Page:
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Reaching the point of seamless integration of patient-care options won't be easy, but you can visualize how to get there through the prism of the "Clinical Trial of Tomorrow/"
In December 2014, I wrote a blog about clinical trials in 2017, where basically I said that clinical trials would change in three years or 2017. Well, 2017 is here and can I honestly say that they have changed significantly? In the blog, I was referring to trials becoming a more integrated part of healthcare, another option made in the continuum of treatment choices offered to patients, as well as their physicians.
That clearly is not going to happen on a large scale anytime soon. However, there are movements in that area. For example, clinical trial matching services that seek to educate physicians about potential trials for their patients or Clinical Care as a Research Option (CRCO), which would change the “equation for patients-putting them at the center of clinical trials; therefore, rebalancing the value for them to participate, not just as subjects, but active participants who have access to and understand their own data.”
The patient at the center of clinical trials is a theme that came up during a panel convened to discuss the topic of our feature section in this issue, Technology Innovation. In this discussion, the experts first flipped the term patient engagement to the engaged patient, thus reflecting a more active participant in their healthcare choices more accurately. The engaged patient was at the center of many innovations in technology, either directly or indirectly, but ultimately in the final discussions, the engaged patient was one transformational factor in The Clinical Trial of Tomorrow.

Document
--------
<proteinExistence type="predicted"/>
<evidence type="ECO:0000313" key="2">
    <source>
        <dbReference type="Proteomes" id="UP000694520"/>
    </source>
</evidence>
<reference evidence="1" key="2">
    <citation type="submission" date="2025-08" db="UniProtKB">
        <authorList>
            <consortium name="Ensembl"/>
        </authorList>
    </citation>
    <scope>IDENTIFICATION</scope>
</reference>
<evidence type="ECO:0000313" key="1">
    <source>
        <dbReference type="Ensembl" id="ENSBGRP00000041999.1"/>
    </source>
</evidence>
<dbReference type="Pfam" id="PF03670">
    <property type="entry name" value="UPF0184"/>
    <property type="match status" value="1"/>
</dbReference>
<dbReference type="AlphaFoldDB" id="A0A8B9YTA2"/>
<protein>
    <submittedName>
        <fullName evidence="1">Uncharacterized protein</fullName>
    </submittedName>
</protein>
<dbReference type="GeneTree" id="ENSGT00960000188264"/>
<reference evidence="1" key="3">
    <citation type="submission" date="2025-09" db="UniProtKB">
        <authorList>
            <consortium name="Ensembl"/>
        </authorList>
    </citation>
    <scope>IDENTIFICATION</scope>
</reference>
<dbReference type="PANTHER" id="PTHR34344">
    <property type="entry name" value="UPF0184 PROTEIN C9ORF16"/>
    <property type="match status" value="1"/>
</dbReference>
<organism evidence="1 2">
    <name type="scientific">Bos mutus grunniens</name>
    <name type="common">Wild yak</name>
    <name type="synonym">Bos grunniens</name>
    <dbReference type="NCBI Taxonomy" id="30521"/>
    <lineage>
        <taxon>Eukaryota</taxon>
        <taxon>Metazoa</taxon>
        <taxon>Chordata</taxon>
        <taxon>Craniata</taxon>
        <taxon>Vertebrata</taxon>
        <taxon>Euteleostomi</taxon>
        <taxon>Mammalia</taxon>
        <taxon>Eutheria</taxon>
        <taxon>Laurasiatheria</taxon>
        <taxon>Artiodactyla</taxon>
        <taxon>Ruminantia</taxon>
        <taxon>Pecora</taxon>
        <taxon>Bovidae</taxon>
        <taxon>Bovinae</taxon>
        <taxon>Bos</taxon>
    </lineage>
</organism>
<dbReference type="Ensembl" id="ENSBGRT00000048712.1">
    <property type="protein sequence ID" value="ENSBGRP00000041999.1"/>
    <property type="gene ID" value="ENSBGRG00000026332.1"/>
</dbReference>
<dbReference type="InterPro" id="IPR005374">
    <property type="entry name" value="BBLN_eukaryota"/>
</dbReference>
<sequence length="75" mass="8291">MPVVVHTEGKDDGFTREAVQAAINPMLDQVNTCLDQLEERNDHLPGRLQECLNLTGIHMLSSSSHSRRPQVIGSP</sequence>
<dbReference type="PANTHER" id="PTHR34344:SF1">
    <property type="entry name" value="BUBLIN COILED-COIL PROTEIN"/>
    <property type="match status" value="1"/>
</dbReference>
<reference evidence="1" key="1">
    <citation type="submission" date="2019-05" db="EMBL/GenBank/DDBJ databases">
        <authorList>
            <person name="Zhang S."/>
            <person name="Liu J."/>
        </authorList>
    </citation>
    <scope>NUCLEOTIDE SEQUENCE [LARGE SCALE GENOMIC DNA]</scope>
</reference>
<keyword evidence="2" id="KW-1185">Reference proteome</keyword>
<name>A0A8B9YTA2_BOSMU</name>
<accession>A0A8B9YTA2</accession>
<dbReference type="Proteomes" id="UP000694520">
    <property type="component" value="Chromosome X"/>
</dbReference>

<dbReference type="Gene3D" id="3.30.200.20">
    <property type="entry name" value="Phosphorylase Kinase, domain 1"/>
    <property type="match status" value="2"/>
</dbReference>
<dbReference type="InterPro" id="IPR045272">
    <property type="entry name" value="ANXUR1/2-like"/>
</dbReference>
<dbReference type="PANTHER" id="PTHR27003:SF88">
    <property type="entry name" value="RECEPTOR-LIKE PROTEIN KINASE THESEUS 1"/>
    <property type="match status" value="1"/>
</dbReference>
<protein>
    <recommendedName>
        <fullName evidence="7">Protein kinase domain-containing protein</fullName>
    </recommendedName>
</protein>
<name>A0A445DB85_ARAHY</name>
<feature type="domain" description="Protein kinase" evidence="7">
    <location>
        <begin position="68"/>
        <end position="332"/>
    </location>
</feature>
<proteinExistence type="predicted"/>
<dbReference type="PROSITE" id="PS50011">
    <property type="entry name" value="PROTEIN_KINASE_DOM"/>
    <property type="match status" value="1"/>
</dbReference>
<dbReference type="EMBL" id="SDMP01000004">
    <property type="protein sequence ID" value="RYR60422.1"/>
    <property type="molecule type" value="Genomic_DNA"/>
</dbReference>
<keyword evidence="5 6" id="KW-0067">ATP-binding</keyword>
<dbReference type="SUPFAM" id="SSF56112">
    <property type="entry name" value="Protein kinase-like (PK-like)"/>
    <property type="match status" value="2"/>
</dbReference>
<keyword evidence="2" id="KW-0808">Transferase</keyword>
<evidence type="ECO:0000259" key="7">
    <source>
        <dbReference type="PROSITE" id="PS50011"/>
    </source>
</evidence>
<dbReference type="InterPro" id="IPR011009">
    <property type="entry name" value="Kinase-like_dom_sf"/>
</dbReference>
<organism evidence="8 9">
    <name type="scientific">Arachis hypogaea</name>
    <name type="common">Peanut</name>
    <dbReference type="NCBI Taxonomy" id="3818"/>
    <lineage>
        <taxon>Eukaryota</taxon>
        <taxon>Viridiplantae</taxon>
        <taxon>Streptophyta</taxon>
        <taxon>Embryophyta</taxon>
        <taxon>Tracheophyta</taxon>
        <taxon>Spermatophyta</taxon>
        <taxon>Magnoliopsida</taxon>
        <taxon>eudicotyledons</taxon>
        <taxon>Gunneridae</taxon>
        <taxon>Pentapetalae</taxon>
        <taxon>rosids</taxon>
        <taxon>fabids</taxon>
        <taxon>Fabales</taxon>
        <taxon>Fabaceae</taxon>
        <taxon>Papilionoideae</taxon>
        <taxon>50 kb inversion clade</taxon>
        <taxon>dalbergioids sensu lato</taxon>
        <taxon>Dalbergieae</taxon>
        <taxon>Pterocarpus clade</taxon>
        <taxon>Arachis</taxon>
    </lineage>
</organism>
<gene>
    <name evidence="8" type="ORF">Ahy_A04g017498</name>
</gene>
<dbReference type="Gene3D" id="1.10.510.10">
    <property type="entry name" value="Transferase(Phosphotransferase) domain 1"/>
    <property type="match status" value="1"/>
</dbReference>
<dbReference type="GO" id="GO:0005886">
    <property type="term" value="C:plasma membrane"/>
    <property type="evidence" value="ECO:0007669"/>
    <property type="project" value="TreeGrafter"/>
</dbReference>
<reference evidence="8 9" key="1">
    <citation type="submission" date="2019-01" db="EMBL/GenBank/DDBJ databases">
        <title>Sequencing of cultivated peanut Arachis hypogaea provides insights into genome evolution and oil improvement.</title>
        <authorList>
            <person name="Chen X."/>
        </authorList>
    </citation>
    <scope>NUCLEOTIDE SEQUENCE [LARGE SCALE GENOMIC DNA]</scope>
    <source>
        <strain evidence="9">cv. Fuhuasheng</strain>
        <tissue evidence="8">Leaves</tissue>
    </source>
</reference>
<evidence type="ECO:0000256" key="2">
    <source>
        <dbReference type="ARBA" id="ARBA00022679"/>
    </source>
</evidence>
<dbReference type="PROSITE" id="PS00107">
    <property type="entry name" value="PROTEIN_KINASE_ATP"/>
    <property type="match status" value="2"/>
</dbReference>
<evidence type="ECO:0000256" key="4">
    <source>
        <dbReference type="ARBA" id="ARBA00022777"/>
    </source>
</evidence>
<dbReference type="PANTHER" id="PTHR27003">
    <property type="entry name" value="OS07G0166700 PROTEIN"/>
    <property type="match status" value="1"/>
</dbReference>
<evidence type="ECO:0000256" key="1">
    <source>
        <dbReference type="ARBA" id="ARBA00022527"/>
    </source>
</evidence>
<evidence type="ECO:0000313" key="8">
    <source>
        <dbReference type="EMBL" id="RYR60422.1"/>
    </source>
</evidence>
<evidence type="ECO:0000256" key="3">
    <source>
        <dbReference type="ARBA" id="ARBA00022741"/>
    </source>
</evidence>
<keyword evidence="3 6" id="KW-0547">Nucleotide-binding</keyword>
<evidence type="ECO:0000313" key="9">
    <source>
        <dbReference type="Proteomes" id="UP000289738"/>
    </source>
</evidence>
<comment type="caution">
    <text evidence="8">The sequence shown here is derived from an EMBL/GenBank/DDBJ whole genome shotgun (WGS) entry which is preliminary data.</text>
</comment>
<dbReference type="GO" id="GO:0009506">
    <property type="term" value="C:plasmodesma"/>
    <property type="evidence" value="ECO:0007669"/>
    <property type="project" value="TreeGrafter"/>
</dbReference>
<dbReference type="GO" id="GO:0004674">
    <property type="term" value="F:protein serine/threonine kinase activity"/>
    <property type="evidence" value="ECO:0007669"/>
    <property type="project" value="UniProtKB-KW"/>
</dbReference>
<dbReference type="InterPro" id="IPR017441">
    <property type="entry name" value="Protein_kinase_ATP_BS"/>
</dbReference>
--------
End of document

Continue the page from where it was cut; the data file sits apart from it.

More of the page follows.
In Ken Getz’s Clinical Trial Insights this month, he shares retrospective and prospective data that proves the value of patient engagement initiatives in clinical trials. This data, as Getz notes, can be crucial in helping change the internal mindset of senior management, who largely believes that investments in patient engagement initiatives may not have a high ROI.
Patients, subjects, participants....let’s be clear, the difference is where and how you get your treatment. But the bottom line is we are all people and at some point in our lives, we are going to be a patient. And at another point in our lives, we may be a subject. Getting to that place of seamless integration of options is not easy. But when you look at The Clinical Trial of Tomorrow, you can visualize how that happens. Take current data sources, make them larger and of higher quality, with standards to share, using analytics and intelligence to apply information to a specific patient or disease, that finds its way to the Healthcare Environment to inform regulations, standards of care, and personalized medicine to the patient, who owns his or her own data, and shares it with privacy and trust for research. Or start with the engaged patient and work the other way, either or any direction works because they are all interrelated.
A huge Thank You to the technology innovation panel members who discussed the topics in detail to arrive at The Clinical Trial of Tomorrow matrix. They get the Engaged Patient, and see the path to the future is paved with more than good intentions.